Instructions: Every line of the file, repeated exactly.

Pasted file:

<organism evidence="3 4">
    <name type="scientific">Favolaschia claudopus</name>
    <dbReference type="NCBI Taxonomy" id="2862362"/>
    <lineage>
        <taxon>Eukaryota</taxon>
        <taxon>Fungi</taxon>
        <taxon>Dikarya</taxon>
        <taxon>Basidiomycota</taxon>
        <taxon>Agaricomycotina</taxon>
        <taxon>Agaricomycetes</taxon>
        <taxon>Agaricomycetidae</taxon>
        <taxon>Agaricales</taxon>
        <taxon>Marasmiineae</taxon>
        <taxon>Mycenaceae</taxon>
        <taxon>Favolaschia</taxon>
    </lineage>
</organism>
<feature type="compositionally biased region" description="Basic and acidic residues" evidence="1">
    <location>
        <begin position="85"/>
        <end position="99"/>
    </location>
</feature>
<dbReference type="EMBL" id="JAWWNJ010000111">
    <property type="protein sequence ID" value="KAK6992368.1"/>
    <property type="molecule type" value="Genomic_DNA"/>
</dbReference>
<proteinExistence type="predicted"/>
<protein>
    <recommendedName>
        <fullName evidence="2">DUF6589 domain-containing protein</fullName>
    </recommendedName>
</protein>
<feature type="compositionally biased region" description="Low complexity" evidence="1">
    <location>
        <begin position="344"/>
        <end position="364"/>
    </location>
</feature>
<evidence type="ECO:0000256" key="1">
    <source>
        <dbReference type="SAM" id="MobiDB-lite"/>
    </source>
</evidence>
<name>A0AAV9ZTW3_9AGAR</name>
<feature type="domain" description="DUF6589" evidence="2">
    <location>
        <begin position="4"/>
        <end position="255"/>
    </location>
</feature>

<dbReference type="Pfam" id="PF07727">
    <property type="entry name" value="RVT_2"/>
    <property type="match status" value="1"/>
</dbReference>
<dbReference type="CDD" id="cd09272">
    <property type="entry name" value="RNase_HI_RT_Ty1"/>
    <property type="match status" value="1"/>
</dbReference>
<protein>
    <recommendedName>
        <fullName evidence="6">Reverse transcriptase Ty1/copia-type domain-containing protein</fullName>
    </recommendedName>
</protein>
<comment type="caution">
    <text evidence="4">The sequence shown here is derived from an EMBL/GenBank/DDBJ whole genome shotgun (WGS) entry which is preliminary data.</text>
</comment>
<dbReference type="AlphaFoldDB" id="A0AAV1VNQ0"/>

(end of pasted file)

<organism evidence="3 4">
    <name type="scientific">Favolaschia claudopus</name>
    <dbReference type="NCBI Taxonomy" id="2862362"/>
    <lineage>
        <taxon>Eukaryota</taxon>
        <taxon>Fungi</taxon>
        <taxon>Dikarya</taxon>
        <taxon>Basidiomycota</taxon>
        <taxon>Agaricomycotina</taxon>
        <taxon>Agaricomycetes</taxon>
        <taxon>Agaricomycetidae</taxon>
        <taxon>Agaricales</taxon>
        <taxon>Marasmiineae</taxon>
        <taxon>Mycenaceae</taxon>
        <taxon>Favolaschia</taxon>
    </lineage>
</organism>
<feature type="compositionally biased region" description="Basic and acidic residues" evidence="1">
    <location>
        <begin position="85"/>
        <end position="99"/>
    </location>
</feature>
<dbReference type="EMBL" id="JAWWNJ010000111">
    <property type="protein sequence ID" value="KAK6992368.1"/>
    <property type="molecule type" value="Genomic_DNA"/>
</dbReference>
<proteinExistence type="predicted"/>
<protein>
    <recommendedName>
        <fullName evidence="2">DUF6589 domain-containing protein</fullName>
    </recommendedName>
</protein>
<feature type="compositionally biased region" description="Low complexity" evidence="1">
    <location>
        <begin position="344"/>
        <end position="364"/>
    </location>
</feature>
<evidence type="ECO:0000256" key="1">
    <source>
        <dbReference type="SAM" id="MobiDB-lite"/>
    </source>
</evidence>
<name>A0AAV9ZTW3_9AGAR</name>
<feature type="domain" description="DUF6589" evidence="2">
    <location>
        <begin position="4"/>
        <end position="255"/>
    </location>
</feature>

<dbReference type="Pfam" id="PF07727">
    <property type="entry name" value="RVT_2"/>
    <property type="match status" value="1"/>
</dbReference>
<dbReference type="CDD" id="cd09272">
    <property type="entry name" value="RNase_HI_RT_Ty1"/>
    <property type="match status" value="1"/>
</dbReference>
<protein>
    <recommendedName>
        <fullName evidence="6">Reverse transcriptase Ty1/copia-type domain-containing protein</fullName>
    </recommendedName>
</protein>
<comment type="caution">
    <text evidence="4">The sequence shown here is derived from an EMBL/GenBank/DDBJ whole genome shotgun (WGS) entry which is preliminary data.</text>
</comment>
<dbReference type="AlphaFoldDB" id="A0AAV1VNQ0"/>